3you send that same Print() message to a HashTable object, you get the (different)Print() method in the HashTable class. Its what you say, and the class of thereceiver that you say it to.Message Send SyntaxIn Java and C++, the syntax for sending a message looks like appending themessage to the desired receiver with a dog:x.Foo(); // Send the "Foo()" message to the receiver "x"Receiver Relative CodeWe say that "the method executes against the receiver." This just means that themethod code operates on the data of the receiver. So in code like the following...x ← "RemoveAllElements"y ← "AddElement(12)"The receiver x is, apparently, going to remove all the elements it is storing, whilethe receiver y is adding an element. The method operates on the receiver it is sentto — x or y in this case. This makes methods different from plain C functions. Cfunctions operate on the parameters they are passed. Methods, on the otherhand, always have a receiver object to operate on. Parameters are only necessaryfor extra data.Encapsulation"Encapsulation" refers to protecting the internals of an object from directmanipulation by the client. The client can send messages, but the client cannotchange the bits in the object directly. In C , its just a convention that the clientshould not mess with or depend on the implementation of an Abstract Data Type(ADT). With encapsulation, the compiler enforces the separation. The classimplementation can indicate which parts of the implementation are protected sothat client code accessing those parts will not compile.Or put another way: the client cannot mess with the objects state — the client canonly send messages. The objects state is only touched by its own methods. Oncethose methods are correct and debugged, the object can be given to any client,and that client should not be able to perform an operation on the object whichputs it in an incorrect state. This depends on the methods being correct which isstill difficult. But when they are correct at last, the client should not be able tomess things up.HierarchyClasses in OOP are arranged in a tree-like hierarchy. A class "superclass" is theclass above it in the tree. The classes below a class are its "subclasses." Thesemantics of the hierarchy are that classes have all the properties of theirsuperclasses. In this way the hierarchy is general up towards the root andspecific down towards its leaves. The hierarchy helps add logic to a collection ofclasses. It also enables similar classes to share properties through "inheritance"below. A hierarchy is useful if there are several classes which are fundamentally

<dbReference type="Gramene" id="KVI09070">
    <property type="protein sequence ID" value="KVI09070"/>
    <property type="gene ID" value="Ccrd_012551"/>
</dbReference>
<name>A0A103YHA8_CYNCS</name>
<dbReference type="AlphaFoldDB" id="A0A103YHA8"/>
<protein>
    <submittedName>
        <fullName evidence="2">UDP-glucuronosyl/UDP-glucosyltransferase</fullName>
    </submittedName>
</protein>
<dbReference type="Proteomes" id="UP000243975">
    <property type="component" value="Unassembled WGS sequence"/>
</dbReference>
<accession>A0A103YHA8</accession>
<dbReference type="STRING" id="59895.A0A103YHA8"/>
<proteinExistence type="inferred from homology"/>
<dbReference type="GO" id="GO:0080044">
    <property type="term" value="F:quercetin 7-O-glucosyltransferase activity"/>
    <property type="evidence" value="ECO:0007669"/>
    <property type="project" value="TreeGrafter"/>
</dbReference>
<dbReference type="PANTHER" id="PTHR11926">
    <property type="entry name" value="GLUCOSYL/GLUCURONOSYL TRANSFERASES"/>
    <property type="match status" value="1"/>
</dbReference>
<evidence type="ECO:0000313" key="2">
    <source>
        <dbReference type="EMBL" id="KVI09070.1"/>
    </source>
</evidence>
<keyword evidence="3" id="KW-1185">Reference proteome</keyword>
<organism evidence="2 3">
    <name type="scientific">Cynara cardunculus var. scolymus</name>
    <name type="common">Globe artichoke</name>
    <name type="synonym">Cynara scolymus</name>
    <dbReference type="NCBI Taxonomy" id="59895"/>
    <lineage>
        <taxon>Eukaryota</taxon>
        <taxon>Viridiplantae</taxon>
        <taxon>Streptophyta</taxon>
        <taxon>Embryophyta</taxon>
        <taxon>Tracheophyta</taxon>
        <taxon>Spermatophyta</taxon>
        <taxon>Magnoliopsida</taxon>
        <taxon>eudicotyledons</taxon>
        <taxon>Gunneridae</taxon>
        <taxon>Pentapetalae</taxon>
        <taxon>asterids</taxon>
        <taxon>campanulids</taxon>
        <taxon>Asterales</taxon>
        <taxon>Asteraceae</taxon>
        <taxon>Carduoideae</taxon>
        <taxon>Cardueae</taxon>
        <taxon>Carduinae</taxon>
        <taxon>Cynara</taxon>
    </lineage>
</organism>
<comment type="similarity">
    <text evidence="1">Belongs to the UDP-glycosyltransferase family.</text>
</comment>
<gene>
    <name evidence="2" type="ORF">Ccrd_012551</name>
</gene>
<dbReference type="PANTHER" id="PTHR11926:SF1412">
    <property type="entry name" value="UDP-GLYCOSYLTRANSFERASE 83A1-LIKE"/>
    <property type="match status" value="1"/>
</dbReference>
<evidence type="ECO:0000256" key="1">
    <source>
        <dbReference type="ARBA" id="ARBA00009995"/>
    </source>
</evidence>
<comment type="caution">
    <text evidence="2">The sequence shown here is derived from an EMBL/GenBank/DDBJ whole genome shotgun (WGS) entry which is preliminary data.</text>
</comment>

4similar to each other. In C++, a "base class" is a synonym for superclass and"derived class" is a synonym for subclass. Object ... Animal ... Bird ... Duck ...Inheritance"Inheritance" is the process by which a class inherits the properties of itssuperclasses. Methods in particular are inherited. When an object receives amessage, it checks for a corresponding method in its class. If one is found, it isexecuted. Otherwise the search for a matching method travels up the tree to thesuperclass of the objects class. This means that a class automatically responds toall the messages of its superclasses. Most OOP languages include controls to limitwhich properties are inherited.OverridingWhen an object receives a message, it checks its own methods first beforeconsulting its superclass. This means that if the objects class and its superclassboth contain a method for a message, the objects method takes precedence. Inother words, the first method found in the hierarchy takes precedence. This isknown as "overriding," because it gives a class an easy way to intercept messagesbefore they get to its superclass. Most OOP languages implement overridingbased on the run-time class of objects. In C++, run-time overriding is an optioninvoked with the "virtual" keyword.PolymorphismA big word for a simple concept. Often, many classes in a program will respondto some common message. In a graphics program, many of the classes are likelyto implement the method "DrawSelf()." In the program, such an object can safelybe sent the DrawSelf() message without knowing its exact class since all theclasses implement or inherit DrawSelf(). In other words, you can send the objecta message without worrying about its class and be confident that it will just dothe right thing. Polymorphism is important when the code is complex enoughthat you are no longer sure of the exact class of an object — you can just send it amessage and rely on it doing the right thing at run time based on its class.